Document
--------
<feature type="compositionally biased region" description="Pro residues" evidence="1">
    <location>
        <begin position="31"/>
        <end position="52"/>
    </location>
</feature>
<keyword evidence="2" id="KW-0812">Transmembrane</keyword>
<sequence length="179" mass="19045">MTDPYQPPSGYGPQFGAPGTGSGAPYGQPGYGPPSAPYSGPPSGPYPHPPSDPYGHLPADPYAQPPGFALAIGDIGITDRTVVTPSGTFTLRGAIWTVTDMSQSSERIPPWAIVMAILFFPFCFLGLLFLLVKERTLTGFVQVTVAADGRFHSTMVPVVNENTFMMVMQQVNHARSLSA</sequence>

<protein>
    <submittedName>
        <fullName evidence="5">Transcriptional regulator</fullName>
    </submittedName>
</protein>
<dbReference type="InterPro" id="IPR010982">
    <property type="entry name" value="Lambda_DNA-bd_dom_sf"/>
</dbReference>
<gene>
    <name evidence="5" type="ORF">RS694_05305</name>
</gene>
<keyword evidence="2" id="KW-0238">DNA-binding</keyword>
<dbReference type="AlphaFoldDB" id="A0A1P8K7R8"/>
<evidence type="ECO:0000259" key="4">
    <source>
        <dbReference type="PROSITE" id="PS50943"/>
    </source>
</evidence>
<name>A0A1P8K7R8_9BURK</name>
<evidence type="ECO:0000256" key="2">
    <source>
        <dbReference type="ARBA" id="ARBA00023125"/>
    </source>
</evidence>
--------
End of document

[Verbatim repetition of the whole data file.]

<feature type="compositionally biased region" description="Pro residues" evidence="1">
    <location>
        <begin position="31"/>
        <end position="52"/>
    </location>
</feature>
<keyword evidence="2" id="KW-0812">Transmembrane</keyword>
<sequence length="179" mass="19045">MTDPYQPPSGYGPQFGAPGTGSGAPYGQPGYGPPSAPYSGPPSGPYPHPPSDPYGHLPADPYAQPPGFALAIGDIGITDRTVVTPSGTFTLRGAIWTVTDMSQSSERIPPWAIVMAILFFPFCFLGLLFLLVKERTLTGFVQVTVAADGRFHSTMVPVVNENTFMMVMQQVNHARSLSA</sequence>

<protein>
    <submittedName>
        <fullName evidence="5">Transcriptional regulator</fullName>
    </submittedName>
</protein>
<dbReference type="InterPro" id="IPR010982">
    <property type="entry name" value="Lambda_DNA-bd_dom_sf"/>
</dbReference>
<gene>
    <name evidence="5" type="ORF">RS694_05305</name>
</gene>
<keyword evidence="2" id="KW-0238">DNA-binding</keyword>
<dbReference type="AlphaFoldDB" id="A0A1P8K7R8"/>
<evidence type="ECO:0000259" key="4">
    <source>
        <dbReference type="PROSITE" id="PS50943"/>
    </source>
</evidence>
<name>A0A1P8K7R8_9BURK</name>
<evidence type="ECO:0000256" key="2">
    <source>
        <dbReference type="ARBA" id="ARBA00023125"/>
    </source>
</evidence>